Who was Turner anyway?

Who was Turner anyway?

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A Turner Bugler, 2004

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Thanksgiving Day.


November/December 1859

From The Missouri Democrat, Thursday, December 8, 1859.


The great mass of our citizens, it is to be presumed, will join in the observation of to-day, as the annual Thanksgiving occasion designated by the Executive of the State. We do not suppose that the motives of the Governor in refusing to appoint the day observed in common by twenty-seven States of the confederacy, will prevent a hearty co-operation in the usual services of the day by all who are accustomed to join in such devotional and festal exercises. All prejudices should be sunk in oblivion. The prosperity of our city and State as a community and a people should awaken the gratitude of Jew and Gentile alike. There is much to be thankful for-universal progress, personal welfare as individuals, freedom from intestine war and foreign invasion, and rapid advances in the arts and sciences-these should swell the heart of every Missourian with pride. The day will be generally observed, beyond question. The courts have adjourned, the banks and public offices will be closed, and business will be mainly suspended. Most of our churches will be open for Divine service, and there will be no lack of opportunity to celebrate the occasion to the fullest extent.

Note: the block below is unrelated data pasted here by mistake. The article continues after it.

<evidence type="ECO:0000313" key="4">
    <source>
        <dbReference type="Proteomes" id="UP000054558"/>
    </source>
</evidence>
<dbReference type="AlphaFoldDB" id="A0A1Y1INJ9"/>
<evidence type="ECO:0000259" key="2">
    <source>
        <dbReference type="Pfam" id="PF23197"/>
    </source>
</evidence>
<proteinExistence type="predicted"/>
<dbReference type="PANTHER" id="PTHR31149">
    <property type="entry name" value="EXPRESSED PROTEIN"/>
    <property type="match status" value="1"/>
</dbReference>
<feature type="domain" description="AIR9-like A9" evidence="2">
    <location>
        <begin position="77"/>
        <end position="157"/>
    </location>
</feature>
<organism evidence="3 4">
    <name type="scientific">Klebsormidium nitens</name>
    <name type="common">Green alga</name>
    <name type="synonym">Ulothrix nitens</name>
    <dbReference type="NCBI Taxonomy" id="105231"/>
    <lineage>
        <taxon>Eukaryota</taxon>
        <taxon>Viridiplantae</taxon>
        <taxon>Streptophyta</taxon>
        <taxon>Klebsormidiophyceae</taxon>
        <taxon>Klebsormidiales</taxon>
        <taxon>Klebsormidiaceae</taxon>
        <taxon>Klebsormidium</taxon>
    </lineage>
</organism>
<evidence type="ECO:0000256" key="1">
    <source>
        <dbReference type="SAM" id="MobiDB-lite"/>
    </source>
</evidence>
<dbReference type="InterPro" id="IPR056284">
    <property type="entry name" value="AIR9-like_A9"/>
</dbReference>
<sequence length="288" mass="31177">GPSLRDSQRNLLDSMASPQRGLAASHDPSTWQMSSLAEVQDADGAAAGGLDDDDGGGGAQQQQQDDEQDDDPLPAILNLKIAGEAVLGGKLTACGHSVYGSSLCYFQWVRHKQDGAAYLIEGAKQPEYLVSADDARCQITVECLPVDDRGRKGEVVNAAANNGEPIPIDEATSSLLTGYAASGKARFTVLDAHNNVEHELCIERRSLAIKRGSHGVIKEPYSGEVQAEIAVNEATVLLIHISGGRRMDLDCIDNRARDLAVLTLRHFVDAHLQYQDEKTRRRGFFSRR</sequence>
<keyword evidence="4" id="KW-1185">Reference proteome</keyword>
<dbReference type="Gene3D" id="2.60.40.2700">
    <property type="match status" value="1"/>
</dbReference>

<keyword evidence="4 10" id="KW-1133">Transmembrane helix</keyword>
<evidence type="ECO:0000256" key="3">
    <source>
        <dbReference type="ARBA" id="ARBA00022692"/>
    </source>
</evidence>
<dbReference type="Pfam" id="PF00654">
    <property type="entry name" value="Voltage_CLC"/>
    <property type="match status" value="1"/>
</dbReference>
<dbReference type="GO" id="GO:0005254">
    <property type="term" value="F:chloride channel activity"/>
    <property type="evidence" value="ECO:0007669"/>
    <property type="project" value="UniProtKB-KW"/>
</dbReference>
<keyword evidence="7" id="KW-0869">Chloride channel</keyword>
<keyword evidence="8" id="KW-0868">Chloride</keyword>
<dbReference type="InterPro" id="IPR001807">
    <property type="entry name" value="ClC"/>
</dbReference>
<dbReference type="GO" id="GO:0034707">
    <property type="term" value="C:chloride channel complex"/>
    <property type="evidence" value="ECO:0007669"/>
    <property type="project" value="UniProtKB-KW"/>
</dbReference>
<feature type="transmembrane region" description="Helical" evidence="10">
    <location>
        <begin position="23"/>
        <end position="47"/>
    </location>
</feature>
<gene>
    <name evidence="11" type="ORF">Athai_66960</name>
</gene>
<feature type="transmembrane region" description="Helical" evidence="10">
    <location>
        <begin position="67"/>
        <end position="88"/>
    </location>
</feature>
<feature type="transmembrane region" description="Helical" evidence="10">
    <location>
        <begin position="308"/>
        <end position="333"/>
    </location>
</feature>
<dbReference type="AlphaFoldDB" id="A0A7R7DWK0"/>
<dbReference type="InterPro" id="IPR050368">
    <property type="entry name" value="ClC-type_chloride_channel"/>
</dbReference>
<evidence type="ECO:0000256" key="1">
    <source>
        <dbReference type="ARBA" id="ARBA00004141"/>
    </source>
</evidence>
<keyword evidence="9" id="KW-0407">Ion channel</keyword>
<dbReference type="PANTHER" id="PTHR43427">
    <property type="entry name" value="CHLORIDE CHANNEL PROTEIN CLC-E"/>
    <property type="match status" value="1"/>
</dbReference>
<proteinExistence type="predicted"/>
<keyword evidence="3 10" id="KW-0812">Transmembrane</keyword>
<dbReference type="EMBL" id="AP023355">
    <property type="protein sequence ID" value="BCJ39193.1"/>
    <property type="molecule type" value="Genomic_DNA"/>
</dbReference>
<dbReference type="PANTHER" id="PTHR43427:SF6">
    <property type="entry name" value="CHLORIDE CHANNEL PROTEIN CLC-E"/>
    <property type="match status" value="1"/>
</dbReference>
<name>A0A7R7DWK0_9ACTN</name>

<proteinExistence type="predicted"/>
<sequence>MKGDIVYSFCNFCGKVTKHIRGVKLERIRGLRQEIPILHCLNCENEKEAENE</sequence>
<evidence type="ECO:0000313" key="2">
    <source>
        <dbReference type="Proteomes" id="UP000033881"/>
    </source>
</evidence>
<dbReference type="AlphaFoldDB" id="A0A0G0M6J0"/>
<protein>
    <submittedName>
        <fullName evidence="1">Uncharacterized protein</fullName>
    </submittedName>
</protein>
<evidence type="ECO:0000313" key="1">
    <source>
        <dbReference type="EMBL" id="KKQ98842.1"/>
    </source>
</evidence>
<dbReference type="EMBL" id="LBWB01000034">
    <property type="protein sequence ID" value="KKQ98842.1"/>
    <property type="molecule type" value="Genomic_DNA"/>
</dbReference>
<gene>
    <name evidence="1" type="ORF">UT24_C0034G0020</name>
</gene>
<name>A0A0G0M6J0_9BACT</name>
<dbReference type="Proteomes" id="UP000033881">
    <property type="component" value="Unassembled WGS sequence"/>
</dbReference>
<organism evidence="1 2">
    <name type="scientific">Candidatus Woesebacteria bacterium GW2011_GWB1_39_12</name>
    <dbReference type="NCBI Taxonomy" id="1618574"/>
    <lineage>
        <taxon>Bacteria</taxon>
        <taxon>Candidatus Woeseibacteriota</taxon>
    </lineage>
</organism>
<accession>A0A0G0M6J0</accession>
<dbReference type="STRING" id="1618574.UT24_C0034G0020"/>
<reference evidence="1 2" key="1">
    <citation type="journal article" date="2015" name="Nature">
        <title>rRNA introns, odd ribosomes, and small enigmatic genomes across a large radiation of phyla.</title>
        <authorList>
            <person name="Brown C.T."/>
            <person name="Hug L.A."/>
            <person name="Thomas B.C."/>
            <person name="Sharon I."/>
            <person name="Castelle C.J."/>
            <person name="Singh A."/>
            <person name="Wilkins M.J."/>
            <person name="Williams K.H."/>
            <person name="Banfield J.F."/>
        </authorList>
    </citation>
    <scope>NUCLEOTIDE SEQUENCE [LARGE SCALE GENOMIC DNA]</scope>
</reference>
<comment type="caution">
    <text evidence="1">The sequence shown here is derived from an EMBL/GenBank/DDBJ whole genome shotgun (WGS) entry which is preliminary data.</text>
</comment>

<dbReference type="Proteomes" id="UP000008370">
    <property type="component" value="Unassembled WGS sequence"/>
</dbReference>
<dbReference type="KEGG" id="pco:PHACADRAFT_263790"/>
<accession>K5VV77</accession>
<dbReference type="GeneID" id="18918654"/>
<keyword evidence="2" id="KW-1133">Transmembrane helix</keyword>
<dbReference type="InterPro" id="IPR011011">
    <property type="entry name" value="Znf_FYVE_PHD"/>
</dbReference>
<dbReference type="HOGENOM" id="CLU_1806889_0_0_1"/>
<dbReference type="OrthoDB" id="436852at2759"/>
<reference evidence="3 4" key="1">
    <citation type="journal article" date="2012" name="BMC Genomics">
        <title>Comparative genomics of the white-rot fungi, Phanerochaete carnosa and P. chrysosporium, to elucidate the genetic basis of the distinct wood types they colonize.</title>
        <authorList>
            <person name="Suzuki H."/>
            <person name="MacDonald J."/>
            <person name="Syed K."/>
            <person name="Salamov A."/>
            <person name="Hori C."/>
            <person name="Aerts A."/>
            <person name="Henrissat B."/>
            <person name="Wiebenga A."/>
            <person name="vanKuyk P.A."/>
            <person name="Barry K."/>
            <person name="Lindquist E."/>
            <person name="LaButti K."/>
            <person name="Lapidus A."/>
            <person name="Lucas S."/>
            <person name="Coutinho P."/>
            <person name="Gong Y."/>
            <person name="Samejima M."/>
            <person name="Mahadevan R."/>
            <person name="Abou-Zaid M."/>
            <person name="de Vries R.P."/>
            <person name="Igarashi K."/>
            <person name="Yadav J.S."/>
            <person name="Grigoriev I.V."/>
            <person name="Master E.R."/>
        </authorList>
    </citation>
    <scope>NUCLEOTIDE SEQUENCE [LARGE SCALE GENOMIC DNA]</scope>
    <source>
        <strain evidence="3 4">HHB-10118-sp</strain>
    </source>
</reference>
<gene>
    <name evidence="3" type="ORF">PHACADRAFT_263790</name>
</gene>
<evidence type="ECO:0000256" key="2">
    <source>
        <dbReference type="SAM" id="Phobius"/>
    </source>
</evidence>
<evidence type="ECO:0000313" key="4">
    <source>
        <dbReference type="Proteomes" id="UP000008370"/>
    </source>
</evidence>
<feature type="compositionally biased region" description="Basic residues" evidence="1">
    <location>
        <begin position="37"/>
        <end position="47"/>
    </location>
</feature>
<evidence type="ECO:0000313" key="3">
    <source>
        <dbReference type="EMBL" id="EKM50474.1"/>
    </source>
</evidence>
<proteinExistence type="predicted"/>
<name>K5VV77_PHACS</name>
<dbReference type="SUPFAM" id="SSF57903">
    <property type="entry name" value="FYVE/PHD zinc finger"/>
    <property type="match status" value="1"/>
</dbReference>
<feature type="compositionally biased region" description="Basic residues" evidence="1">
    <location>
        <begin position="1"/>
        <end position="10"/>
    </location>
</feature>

Socially, the customary good dinners and family reunions, as far as practicable, will not be forgotten. The holiday given to employees in all departments of business will enliven the amusements of Thanksgiving considerably, and the breathing spell to all our institutions will be of great benefit. The custom springs from a good olden time, when pure men and patriots planted seeds of religion and righteousness, that the present generation have, in some degree, rooted up; but we hope for better times.

Some of the earliest and dearest memories of many of our citizens are associated with this day, and we trust that all will esteem it a fitting occasion for the outpouring of heartfelt gratitude for the blessings we enjoy, whether outspoken in the solemn forms of the church ritual, or felt within the warmer recesses of the heart, whence pure love and praise so often emanate in silence. Let not the poor and needy be forgotten. The charity of to-day will bestowed will be a nobler thanksgiving in the sight of the Ruler of all men, than the outward show of thousands whose souls are cold to suffering creatures around them. Give freely and discreetly, and many hearts will return thanks this night that ye who gave may always have abundant store, and, as next Thanksgiving returns, a proud consciousness of having done some moiety of good will enhance the household joys, and give a rarer zest to the feast.